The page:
Cash barrier to e-crime plan

01 Feb 2007 View Comments
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Proposals for the Metropolitan Police to co-ordinate national e-crime strategy will fail without major new funds, experts warn.

The Met last week suggested its computer crime division could plug the hole between local forces and the Serious Organised Crime Agency, which was created when the National High-Tech Crime Unit was disbanded last April.

But e-crime is not a sufficiently high priority to compete for scarce resources, says Rick Naylor, president of the Police Superintendents’ Association.

‘A central unit will probably not happen,’ he said. ‘Money is going to other parts of the Home Office and the available funding for anything new is non-existent.’

Funding is already an issue at the local level. Computing last week revealed that local forces’ e-crime units face considerable financial pressures, and on average employ fewer than six staff.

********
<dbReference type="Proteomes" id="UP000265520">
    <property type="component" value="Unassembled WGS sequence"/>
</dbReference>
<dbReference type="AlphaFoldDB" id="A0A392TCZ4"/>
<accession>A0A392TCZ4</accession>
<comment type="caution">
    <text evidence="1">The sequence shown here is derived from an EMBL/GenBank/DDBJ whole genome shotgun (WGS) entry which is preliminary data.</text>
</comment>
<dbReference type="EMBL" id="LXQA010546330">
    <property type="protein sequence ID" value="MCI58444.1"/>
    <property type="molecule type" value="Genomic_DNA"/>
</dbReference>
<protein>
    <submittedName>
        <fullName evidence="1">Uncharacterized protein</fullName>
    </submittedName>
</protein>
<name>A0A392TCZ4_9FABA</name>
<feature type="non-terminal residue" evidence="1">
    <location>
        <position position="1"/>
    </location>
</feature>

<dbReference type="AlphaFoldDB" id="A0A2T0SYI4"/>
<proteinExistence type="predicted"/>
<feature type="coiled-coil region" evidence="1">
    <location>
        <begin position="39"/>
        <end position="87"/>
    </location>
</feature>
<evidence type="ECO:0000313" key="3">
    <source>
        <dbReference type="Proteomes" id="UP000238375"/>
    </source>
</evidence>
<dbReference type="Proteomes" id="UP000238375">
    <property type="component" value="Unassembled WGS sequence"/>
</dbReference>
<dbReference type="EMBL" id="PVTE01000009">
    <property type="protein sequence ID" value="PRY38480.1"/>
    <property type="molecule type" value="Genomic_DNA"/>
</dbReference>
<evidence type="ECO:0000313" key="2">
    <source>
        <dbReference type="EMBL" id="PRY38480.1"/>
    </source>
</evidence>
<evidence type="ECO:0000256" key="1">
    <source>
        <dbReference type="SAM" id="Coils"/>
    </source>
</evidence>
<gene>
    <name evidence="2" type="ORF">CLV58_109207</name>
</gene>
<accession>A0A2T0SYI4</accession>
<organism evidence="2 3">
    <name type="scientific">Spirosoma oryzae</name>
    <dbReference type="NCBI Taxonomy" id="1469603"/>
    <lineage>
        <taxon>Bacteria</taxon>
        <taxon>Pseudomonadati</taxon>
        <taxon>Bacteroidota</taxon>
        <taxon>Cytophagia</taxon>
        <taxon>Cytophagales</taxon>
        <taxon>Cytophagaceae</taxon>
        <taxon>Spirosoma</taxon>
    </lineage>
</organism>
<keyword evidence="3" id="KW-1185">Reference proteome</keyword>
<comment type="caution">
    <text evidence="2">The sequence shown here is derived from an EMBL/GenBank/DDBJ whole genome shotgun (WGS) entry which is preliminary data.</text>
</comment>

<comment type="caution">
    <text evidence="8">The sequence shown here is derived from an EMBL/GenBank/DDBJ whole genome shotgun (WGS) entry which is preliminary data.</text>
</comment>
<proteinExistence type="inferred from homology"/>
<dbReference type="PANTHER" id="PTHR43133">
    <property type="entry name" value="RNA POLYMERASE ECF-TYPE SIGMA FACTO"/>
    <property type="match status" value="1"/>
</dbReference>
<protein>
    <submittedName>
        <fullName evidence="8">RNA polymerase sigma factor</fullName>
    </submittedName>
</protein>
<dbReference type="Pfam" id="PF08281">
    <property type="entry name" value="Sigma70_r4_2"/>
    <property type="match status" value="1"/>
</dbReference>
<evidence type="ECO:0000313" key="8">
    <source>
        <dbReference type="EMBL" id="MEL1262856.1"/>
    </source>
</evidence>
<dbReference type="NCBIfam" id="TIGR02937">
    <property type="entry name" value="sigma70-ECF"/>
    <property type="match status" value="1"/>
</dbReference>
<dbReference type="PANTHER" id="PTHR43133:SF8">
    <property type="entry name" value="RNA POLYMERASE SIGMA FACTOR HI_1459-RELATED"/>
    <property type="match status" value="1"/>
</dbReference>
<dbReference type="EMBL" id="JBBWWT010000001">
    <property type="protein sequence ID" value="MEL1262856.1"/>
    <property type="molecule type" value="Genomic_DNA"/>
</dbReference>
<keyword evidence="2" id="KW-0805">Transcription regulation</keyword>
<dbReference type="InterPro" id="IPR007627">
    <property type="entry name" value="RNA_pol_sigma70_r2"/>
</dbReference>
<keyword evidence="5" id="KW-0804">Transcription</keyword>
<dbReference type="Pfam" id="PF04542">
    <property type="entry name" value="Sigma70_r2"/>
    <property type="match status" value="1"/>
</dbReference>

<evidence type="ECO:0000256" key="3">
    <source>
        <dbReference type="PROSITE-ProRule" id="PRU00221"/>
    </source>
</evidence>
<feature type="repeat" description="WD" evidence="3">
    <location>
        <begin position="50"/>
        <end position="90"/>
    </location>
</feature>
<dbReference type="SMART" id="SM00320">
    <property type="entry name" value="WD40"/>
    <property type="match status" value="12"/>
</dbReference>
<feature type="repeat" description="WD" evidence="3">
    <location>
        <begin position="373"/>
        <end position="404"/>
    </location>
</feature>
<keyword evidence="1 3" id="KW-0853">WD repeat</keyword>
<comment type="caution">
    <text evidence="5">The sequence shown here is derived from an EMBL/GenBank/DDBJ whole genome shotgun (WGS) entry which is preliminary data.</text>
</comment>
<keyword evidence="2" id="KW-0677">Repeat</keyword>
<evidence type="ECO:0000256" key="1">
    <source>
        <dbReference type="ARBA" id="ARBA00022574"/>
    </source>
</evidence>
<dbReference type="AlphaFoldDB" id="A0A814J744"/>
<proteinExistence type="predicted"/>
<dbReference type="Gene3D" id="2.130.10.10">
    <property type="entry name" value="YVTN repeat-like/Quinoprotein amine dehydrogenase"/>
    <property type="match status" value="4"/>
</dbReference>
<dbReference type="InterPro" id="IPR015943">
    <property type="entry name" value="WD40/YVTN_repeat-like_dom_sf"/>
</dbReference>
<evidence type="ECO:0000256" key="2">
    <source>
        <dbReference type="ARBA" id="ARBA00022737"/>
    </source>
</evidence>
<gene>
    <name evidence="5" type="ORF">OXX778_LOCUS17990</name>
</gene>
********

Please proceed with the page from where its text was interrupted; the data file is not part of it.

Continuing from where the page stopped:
Businesses may offer an alternative solution to the problem of finding resources.

‘There is a lot of mileage yet to be done by working with industry and ISPs, and others in this area. We need a shared understanding of what the problems are,’ said Naylor.

Even if sufficient up-front financing is secured, funding problems will continue, says computer security expert Peter Sommer.

‘The government will not expand police budgets and there is no prospect of getting new money for e-crime because the priorities are anti-social behaviour orders and terrorism,’ he said.

An alternative funding model could rely on fees paid by local force chief constables, says Sommer. ‘It really depends on the extent to which individual chief constables can be persuaded to make a contribution,’ he said.

‘Some will go for it and others won’t, which would be a problem: this cannot be a national unit if only five police forces decide they want to contribute,’ he said.

Police forces need to understand the wider benefits of collecting digital evidence, says Sommer.

‘The Met needs to persuade chief constables that digital evidence is very important in a wide range of crimes that do not appear to be high tech,’ he said.

The Met says at present it can only handle a limited number of e-crime incidents.

What do you think? Feedback@computing.co.uk

Further Reading:

E-crime problem needs solving

E-crime efforts stall over staff

New crackdown on cyber crime

UK's FBI-style agency gets tough on crime gangs

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